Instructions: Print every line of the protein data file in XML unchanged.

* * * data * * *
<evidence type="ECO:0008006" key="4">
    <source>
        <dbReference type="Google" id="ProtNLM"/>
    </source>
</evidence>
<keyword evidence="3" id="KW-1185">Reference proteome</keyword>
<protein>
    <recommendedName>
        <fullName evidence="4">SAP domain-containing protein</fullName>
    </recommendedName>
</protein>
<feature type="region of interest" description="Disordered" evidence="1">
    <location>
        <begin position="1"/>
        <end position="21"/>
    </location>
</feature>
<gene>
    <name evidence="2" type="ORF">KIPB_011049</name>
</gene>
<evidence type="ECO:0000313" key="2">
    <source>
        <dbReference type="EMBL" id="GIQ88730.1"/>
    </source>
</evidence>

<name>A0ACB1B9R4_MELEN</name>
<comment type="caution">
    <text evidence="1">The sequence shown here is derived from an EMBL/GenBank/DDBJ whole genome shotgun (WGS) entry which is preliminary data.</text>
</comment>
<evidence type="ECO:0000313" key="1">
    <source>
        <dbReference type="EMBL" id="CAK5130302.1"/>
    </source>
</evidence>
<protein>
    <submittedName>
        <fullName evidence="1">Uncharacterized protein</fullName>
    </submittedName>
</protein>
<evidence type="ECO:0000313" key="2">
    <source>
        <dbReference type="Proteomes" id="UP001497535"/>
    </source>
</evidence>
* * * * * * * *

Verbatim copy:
<evidence type="ECO:0008006" key="4">
    <source>
        <dbReference type="Google" id="ProtNLM"/>
    </source>
</evidence>
<keyword evidence="3" id="KW-1185">Reference proteome</keyword>
<protein>
    <recommendedName>
        <fullName evidence="4">SAP domain-containing protein</fullName>
    </recommendedName>
</protein>
<feature type="region of interest" description="Disordered" evidence="1">
    <location>
        <begin position="1"/>
        <end position="21"/>
    </location>
</feature>
<gene>
    <name evidence="2" type="ORF">KIPB_011049</name>
</gene>
<evidence type="ECO:0000313" key="2">
    <source>
        <dbReference type="EMBL" id="GIQ88730.1"/>
    </source>
</evidence>

<name>A0ACB1B9R4_MELEN</name>
<comment type="caution">
    <text evidence="1">The sequence shown here is derived from an EMBL/GenBank/DDBJ whole genome shotgun (WGS) entry which is preliminary data.</text>
</comment>
<evidence type="ECO:0000313" key="1">
    <source>
        <dbReference type="EMBL" id="CAK5130302.1"/>
    </source>
</evidence>
<protein>
    <submittedName>
        <fullName evidence="1">Uncharacterized protein</fullName>
    </submittedName>
</protein>
<evidence type="ECO:0000313" key="2">
    <source>
        <dbReference type="Proteomes" id="UP001497535"/>
    </source>
</evidence>